It hasn’t been a good January for Bombardier Inc. (TSX:BBD.B) shareholders.
A couple of weeks ago, shares of the struggling manufacturer of trains and planes plunged more than 25% on news that it was pausing its Learjet 85 program, which would cost about 1,000 employees their jobs. It also warned on its fourth quarter numbers and announced a pre-tax charge of $1.4 billion.
But most important for long-term investors is what was said in between the lines. Management acknowledged the company runs the risk of needing to raise more money in 2015, even though it currently has $2.4 billion in cash and access to $1.4 billion worth of credit. It’s little wonder the stock reacted so badly on the news.
For conservative investors, Bombardier’s current situation all but screams “stay away.” If the company is forced to delay its much-anticipated CSeries line of mid-sized business jets once again, there is the very real possibility of creditor protection. The company is sitting on nearly $8 billion in long-term debt, compared to a market cap of $5.1 billion. Getting rid of some of the debt through bankruptcy would probably be beneficial to the company’s health.
But for investors who don’t mind investing in a coin flip with interesting odds, Bombardier could be for you. Let’s take a closer look at the positive aspects of an investment in the beleaguered company.
A 50/50 bet
Investing in Bombardier is essentially a 50/50 bet on the company’s survival. If you’re wrong, the result could wipe out your entire investment. But if you’re right and the company pulls itself out of this hole, shares could double or even triple over the next two or three years.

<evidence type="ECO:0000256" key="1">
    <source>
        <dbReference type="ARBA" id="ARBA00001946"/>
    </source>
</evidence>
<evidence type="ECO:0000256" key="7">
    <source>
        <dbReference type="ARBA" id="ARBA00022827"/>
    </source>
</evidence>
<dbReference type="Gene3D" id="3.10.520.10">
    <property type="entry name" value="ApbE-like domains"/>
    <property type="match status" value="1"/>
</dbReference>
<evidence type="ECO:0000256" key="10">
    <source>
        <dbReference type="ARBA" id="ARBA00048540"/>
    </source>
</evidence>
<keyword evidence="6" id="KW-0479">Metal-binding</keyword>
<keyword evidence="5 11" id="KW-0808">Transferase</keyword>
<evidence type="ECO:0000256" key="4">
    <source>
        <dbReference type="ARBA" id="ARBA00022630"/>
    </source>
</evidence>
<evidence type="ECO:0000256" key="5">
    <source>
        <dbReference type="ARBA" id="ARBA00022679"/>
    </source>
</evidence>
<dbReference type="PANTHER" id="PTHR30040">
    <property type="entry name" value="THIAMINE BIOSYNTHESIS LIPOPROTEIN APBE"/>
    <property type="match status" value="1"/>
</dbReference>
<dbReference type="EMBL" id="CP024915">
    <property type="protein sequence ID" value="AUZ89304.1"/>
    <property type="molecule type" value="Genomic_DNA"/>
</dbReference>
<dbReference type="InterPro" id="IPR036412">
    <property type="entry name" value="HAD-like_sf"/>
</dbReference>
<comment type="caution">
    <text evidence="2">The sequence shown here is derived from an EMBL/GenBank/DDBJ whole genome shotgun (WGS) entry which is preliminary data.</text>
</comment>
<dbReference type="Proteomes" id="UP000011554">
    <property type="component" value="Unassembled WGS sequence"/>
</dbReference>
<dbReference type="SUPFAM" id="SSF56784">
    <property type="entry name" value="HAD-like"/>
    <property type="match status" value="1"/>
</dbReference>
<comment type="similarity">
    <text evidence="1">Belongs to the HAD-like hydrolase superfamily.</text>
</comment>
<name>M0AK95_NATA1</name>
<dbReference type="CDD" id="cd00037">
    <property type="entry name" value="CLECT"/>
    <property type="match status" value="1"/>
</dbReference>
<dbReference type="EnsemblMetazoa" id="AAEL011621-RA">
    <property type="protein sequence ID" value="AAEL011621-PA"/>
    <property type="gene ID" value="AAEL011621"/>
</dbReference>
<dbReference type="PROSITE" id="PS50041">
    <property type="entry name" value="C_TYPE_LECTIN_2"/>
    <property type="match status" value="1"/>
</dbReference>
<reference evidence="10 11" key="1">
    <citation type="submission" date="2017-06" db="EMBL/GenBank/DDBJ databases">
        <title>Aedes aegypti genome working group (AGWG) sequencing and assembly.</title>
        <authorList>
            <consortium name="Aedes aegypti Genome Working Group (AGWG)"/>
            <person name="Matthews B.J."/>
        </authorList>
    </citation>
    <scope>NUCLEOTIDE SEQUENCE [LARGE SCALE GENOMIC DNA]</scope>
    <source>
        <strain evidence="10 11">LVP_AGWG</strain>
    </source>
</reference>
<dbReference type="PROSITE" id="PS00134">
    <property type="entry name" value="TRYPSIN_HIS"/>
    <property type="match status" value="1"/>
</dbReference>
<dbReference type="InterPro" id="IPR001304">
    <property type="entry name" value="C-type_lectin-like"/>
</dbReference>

It would be silly to bet your entire net worth on a situation like that. Even 10% of your investment dollars into a company like Bombardier is too many. But as a small portion of your portfolio, the stock could make sense.
Remember, the company has been fairly successful at getting pre-orders for its CSeries line. If it manages to start delivering some of the 243 planes it currently has in its backlog (with options for 162 more) in 2015, that’ll go a long way towards eventually paying down the debt, and should help the company bleed less cash. Once CSeries deliveries begin, Bombardier’s negative cash flow should turn positive again, since it won’t be spending so much on R&D.
If you combine the CSeries backorders with the rest of the company’s backlog, there’s still plenty of demand for Bombardier’s products on both the rail and air sides. The current backlog is approaching $50 billion, which, at its current pace, is enough to keep the company busy for two full years. Actual CSeries deliveries should help as well; rumors on the street are that several airlines are ready to order jets from Bombardier, but want to wait until it actually delivers.
Value investors tend to look for companies with strong balance sheets and a potential upcoming catalyst. Bombardier certainly has a potential catalyst, but the problem is with the balance sheet. If the company is forced to raise capital during the latter half of 2015, shares could once again plunge as bankruptcy worries spook investors. Personally, I’m staying away from this turnaround story because I think there’s too much risk. For someone with a different outlook, Bombardier could be a big winner.